Sous vide, literally meaning "vacuum" in French, is a method of cooking that uses a water bath to cook vacuum sealed foods to exact temperatures. Steaks, for instance, can be cooked to perfect medium rare with incredible texture and flavor without fear of over/under cooking. Sous vide machines are pretty pricey but there are a few new models coming out aimed toward the home cook. Although cheaper, they're still fairly expensive at $199+.
When I first read about cooking food sous vide I was very interested, but I didn't want to spend a few hundred dollars on a machine to experiment with. I did some searching and stumbled upon a few homemade sous vide machines using the STC-1000 temperature controller. It's cheap, available on Amazon, and came with just about everything you need for a primitive sous vide setup. I already had the other main component, a crock pot. Note that digitally controlled crock pots will not work with this setup because the STC-1000 is going to be cycling the crock pot on/off. Digital versions reset to "Off" when they lose power. Make sure the crock pot you will be using has a knob to select the temperature. A vacuum food saver isn't completely necessary but it does make things easier. Ziploc sells a cheap vacuum pump bag otherwise you can use regular Ziploc bags with the submersion seal method that I will talk about below. Here's the full list of parts you will need:
- STC-1000 Temperature Controller - ~$18 (Amazon)
- 6ft - 16 Gauge 3 Conductor Extension Cord - ~$7 (Home Depot)
- Three Wire Nuts
- Enclosure for the Electronics
- Crock Pot with Dial Temperature Settings
- Ziploc Bags / Ziploc Vacuum Bags / Food Saver
- Blowtorch for finishing (optional)
To make the controller, I used a Dremel tool to cut a hole into a plastic enclosure I had laying around. I drilled a couple holes in the back of the enclosure, one large hole for the extension cords and one smaller hole for the sensor. Once I had the STC-1000 fitted, I cut the extension cord and wired it up to the STC-1000 using a few wire nuts. I tied a knot in the sensor wire to keep it from pulling out of the STC-1000. I then used the included instructions to select a set temperature just above room temperature. The heating relay clicked on and an LED lit up on the STC-1000. Using a multimeter I measured the output of the heating relay to make sure it was providing the 120 volts. When I warmed the sensor up with my hand, the relay clicked off, and I verified 0 volts. I've included a wiring sketch below. I wired up the sensor, and sealed the enclosure. I then plugged in my crock pot and set the controller to a few different temperatures to verify the accuracy. All measurements were well within the reported ±1°C accuracy.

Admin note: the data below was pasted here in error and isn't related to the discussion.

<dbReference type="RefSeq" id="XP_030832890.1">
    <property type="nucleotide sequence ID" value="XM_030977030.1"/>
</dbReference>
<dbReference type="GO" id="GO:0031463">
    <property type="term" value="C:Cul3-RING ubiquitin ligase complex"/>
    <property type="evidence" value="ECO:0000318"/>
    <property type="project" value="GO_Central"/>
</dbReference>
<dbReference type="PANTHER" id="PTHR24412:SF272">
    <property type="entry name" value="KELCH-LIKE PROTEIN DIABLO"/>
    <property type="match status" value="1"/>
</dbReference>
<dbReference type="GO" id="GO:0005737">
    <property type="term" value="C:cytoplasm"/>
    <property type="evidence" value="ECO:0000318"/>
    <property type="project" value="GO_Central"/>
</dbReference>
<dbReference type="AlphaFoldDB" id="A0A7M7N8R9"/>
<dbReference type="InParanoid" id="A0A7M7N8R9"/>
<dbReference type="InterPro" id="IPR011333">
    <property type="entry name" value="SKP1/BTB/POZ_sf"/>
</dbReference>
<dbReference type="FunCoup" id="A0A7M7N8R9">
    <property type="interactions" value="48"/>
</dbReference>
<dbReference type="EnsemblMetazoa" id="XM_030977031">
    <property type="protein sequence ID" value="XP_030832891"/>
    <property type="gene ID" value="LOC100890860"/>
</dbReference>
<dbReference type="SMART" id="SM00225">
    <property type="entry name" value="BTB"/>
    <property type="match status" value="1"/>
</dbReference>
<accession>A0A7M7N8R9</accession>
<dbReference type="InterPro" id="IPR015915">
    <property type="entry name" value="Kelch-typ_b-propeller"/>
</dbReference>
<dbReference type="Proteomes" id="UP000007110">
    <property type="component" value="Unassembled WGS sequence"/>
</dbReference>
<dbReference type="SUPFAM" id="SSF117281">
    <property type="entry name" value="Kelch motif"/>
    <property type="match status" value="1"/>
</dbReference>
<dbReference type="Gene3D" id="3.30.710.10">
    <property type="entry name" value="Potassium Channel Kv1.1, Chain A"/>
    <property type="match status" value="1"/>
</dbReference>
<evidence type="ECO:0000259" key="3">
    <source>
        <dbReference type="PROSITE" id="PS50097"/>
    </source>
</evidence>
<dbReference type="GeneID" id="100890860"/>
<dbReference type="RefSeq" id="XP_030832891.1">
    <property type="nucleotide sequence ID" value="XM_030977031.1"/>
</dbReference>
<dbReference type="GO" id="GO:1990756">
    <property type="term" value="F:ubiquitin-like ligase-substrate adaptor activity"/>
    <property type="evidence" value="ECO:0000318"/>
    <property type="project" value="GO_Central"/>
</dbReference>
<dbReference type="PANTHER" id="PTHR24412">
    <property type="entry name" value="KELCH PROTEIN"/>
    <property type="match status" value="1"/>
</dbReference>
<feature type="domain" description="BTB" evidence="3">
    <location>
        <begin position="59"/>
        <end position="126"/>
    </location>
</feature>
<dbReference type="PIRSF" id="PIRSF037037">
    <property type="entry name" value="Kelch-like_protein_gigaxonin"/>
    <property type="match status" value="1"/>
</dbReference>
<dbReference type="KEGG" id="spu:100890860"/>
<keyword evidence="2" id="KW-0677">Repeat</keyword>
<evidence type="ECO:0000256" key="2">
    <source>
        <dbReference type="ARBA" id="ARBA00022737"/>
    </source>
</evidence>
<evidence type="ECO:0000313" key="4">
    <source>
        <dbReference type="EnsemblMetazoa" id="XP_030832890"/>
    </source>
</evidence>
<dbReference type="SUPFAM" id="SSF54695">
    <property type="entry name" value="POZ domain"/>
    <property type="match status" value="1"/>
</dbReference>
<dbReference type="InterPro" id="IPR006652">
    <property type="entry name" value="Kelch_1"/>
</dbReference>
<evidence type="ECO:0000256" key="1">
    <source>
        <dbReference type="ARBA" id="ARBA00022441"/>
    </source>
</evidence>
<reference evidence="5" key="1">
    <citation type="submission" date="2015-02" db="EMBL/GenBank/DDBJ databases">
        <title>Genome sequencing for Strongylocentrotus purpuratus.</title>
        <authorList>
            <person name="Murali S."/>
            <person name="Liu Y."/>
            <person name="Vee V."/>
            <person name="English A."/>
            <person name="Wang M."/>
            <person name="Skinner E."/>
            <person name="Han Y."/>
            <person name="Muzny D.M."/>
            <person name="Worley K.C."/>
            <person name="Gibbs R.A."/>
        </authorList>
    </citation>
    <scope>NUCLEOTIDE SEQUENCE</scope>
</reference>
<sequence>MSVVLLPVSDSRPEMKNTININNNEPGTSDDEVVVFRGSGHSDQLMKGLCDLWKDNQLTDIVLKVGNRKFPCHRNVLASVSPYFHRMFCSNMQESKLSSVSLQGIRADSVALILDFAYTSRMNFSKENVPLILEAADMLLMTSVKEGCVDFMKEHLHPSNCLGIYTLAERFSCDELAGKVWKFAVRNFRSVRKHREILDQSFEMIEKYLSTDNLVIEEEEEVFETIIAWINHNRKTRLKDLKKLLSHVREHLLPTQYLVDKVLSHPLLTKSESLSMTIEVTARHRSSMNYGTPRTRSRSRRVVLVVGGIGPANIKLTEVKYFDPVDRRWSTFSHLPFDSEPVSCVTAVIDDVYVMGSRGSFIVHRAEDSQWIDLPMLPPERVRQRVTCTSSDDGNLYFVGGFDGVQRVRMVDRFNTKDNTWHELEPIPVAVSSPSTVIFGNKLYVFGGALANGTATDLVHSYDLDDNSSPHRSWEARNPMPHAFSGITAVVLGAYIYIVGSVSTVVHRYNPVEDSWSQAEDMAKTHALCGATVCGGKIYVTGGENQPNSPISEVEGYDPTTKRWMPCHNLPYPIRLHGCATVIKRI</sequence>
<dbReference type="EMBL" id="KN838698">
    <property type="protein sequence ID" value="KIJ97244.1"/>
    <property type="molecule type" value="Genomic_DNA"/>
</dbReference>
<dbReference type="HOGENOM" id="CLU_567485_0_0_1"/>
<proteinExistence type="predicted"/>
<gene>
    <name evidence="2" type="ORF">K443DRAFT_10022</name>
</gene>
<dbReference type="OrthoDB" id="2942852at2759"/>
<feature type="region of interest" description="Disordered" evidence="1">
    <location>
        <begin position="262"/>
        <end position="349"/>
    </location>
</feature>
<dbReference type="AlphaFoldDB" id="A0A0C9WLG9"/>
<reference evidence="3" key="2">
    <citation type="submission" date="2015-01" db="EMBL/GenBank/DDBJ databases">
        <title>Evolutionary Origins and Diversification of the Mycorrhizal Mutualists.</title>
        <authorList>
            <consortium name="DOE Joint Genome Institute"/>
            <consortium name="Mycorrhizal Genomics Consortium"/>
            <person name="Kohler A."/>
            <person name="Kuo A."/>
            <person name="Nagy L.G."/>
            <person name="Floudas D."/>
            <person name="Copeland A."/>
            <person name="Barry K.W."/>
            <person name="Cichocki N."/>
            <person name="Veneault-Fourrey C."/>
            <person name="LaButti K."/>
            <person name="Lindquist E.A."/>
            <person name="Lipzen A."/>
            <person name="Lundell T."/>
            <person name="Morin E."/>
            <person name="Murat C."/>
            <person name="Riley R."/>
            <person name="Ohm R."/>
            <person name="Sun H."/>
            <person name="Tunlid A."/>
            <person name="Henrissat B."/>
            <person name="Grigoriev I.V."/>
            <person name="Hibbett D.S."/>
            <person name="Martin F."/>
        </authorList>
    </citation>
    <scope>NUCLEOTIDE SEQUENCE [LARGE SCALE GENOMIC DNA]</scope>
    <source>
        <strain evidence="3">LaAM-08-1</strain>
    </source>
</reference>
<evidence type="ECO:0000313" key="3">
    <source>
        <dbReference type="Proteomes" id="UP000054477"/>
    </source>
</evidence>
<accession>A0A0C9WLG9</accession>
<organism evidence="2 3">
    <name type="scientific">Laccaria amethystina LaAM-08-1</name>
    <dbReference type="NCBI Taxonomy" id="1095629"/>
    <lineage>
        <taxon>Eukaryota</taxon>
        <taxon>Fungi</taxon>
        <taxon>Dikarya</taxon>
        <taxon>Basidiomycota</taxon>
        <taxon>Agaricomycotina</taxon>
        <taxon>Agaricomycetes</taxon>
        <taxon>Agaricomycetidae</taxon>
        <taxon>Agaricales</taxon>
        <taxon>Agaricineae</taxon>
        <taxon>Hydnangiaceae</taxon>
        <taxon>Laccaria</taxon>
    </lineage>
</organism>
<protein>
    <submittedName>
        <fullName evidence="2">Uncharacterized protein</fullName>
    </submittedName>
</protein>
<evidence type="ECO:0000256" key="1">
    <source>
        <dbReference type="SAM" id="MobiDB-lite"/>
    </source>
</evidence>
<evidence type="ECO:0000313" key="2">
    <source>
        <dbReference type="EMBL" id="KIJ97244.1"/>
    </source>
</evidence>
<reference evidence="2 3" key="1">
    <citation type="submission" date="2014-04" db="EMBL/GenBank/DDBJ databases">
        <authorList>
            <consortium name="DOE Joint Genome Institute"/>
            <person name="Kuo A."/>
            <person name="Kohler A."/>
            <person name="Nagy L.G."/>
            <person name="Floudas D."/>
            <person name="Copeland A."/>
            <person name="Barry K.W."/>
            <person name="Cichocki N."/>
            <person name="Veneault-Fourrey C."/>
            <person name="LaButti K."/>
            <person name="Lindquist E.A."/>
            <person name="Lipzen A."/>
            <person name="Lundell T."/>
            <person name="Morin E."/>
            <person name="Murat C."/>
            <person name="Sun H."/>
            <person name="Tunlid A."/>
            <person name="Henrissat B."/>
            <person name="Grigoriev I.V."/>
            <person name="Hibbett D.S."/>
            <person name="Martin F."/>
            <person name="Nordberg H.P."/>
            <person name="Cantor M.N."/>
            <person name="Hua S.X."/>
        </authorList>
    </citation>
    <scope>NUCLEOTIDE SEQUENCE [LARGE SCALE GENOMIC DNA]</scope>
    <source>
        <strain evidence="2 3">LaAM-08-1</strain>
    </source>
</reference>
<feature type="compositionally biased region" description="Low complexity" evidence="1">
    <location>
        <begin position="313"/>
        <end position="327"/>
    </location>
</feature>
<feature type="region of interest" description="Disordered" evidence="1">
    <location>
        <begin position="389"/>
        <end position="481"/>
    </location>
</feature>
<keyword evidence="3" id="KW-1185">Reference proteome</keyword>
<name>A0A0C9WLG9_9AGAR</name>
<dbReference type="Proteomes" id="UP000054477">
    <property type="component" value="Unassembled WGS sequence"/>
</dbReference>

To cook with the controller, first fill up the crock pot with water, place the sensor inside, and set the controller temperature. I set mine at 55°C/131°F for medium rare. While the water was heating I prepared a couple of 0.75" thick strip steaks by seasoning with kosher salt, pepper, and a chunk of butter. I used the Ziploc Vacuum bags this time and they worked great. If you want to use regular Ziploc bags, fill up the sink with water and submerge the meat/bag in the water up to the seal. Wiggle the meat around to make sure all the air is out and zip it up. Although not perfect, it works well enough for this. Once the water warms up, drop in the steaks and cook for 1 hour. Once cooked, place the cooked steak on a metal rack over a pan to catch any juice/drips. Pat dry, brush with olive oil, and use a butane torch to finish. Alternatively, you can pan sear the steaks. These came out perfectly cooked, tender, and so flavorful. One of the best steaks I've ever prepared.
Amazon Products used within this Project: